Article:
Don’t Worry About Greece

The latest round of fretting in global debt markets is focused on Greece (WSJ; Greece).  This is misplaced.

To be sure, there will be a great deal of shouting before the matter is formally resolved, but the Abu Dhabi-Dubai affair shows you just where Greece is heading.

The global funding environment (thanks to Mr. Bernanke, Time’s Person of the Year) will remain easy for the foreseeable future.  This makes it very easy and appealing for a deep pocketed friend and ally (Abu Dhabi; the eurozone) to provide a financial lifeline as appropriate (a loan; continued access to the “repo window” at the European Central Bank, ECB).

Of course, there will be some conditions – and in this regard the Europeans have a big advantage: the Germans.

Everyone knows the German authorities are tough and hate bailouts (aside: except for their own undercapitalized banks).  And the Germans can punish the Greeks with hostile bluster that the bond markets will take seriously – further pushing up Greek bond yields and credit default swap (CDS) spreads.

But, in reality, there are many voices at the ECB table and most of them are inclined to give Greece a deal – put in place a plausible “medium-term framework” and we’ll let your banks roll over their borrowing at the ECB, even if Greek government debt (i.e., their collateral) is downgraded below the supposedly minimum level.

So Greece has a carrot and a stick – and refinancing its debt is so cheap in today’s Bernanke-world, they will not miss the opportunity.

Greece has become a quasi-sovereign, in the sense that it issues debt not in its own currency.  But it still has control over its own cash flow.  And most budget math is based on perceptions of plausible baselines that are – in case you didn’t already know – more about political perceptions (in this case, within the ECB governing council and perhaps EcoFin) than likely economic futures.

The important development is the role of the European Central Bank.  It is becoming a de facto International Monetary Fund (IMF), but just for the eurozone (or is that the European Union?).  It will lend a troubled country money, but only if the government does some of the hard fiscal work.  The IMF may have a role to play in budget advice and assessment for Greece, but it may also be squeezed out of a meaningful policy role.

This is good, in the sense that there is no stigma attached to having your banks borrow from the ECB.  When random bad shocks hit, it’s good to have a safety net that countries are willing to use.

But this is also less good, in the sense that as the global economy moves back towards boom times, putting more bailout mechanisms in place and removing even further the downside risks for creditors is – in the broadest possible terms – asking for trouble.  Why worry about whether borrowers can repay if there is a deep-pocketed sovereign (run by a cousin, neighbor, or committed friend) who will, when push comes to shove, protect all creditors?

About Simon Johnson 101 Articles

Simon Johnson is the Ronald A. Kurtz (1954) Professor of Entrepreneurship at MIT's Sloan School of Management. He is also a senior fellow at the Peterson Institute for International Economics in Washington, D.C., a co-founder of, a widely cited website on the global economy, and is a member of the Congressional Budget Office's Panel of Economic Advisers.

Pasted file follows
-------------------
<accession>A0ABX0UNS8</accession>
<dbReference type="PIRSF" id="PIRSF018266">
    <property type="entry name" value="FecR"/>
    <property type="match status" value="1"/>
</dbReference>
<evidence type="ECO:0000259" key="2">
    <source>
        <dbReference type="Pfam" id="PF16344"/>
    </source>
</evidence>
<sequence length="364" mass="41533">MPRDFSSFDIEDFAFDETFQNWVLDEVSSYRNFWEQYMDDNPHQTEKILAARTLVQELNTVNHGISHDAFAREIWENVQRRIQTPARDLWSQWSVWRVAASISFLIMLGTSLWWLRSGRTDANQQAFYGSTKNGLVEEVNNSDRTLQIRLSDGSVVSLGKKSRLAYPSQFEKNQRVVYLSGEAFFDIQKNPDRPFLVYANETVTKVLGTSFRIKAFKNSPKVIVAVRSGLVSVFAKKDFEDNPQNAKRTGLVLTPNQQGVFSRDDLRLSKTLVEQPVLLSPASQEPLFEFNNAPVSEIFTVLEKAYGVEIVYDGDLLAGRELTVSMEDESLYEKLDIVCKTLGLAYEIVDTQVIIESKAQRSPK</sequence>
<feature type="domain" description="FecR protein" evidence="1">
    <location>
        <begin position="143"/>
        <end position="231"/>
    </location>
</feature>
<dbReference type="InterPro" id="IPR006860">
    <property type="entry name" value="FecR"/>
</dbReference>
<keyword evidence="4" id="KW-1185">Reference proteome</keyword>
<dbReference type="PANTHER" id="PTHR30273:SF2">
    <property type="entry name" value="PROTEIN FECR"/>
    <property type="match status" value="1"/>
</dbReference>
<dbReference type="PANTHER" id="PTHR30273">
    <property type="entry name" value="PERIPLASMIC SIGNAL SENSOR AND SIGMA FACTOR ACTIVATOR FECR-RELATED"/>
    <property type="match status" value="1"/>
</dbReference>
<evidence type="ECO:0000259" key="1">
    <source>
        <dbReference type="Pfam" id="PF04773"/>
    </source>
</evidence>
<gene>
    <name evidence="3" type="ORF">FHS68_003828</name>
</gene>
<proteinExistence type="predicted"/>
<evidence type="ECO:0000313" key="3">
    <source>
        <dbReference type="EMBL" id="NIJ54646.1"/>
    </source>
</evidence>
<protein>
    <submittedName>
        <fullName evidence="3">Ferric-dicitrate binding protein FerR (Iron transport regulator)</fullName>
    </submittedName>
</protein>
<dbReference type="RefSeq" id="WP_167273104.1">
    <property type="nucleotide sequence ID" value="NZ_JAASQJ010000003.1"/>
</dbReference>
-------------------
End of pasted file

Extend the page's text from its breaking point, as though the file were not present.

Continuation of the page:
Mr. Johnson appears regularly on NPR's Planet Money podcast in the Economist House Calls feature, is a weekly contributor to's Economix, and has a video blog feature on The New Republic's website. He is co-director of the NBER project on Africa and President of the Association for Comparative Economic Studies (term of office 2008-2009).

From March 2007 through the end of August 2008, Professor Johnson was the International Monetary Fund's Economic Counsellor (chief economist) and Director of its Research Department. At the IMF, Professor Johnson led the global economic outlook team, helped formulate innovative responses to worldwide financial turmoil, and was among the earliest to propose new forms of engagement for sovereign wealth funds. He was also the first IMF chief economist to have a blog.

His PhD is in economics from MIT, while his MA is from the University of Manchester and his BA is from the University of Oxford.

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2 Comments on Don’t Worry About Greece

  1. Obviously Mr Johnson doesn t understand the situation. Greece has been warned for years to get its house in order. The ECC is not there to bail out Greece because it has been living beyond its means. Greece makes out 2 % of the European economy and if Greece doesn t face the hard lessons itself there is nothing Europe can do but to let it go down the drain. When it does go down the drain the Euro will be hit. But thats good for exports. Greece will become a poor country again. Its been so missmannaged and there is so much corruption there no one wants to touch this place.

  2. Mr. Insinger is a ghostly figure, popping in and out of obscurity, cutting a path in his life that only he knows to where. One is known by those who know him, and comments like this can only pale next to direct knowledge. Hide no more, Mr. I!

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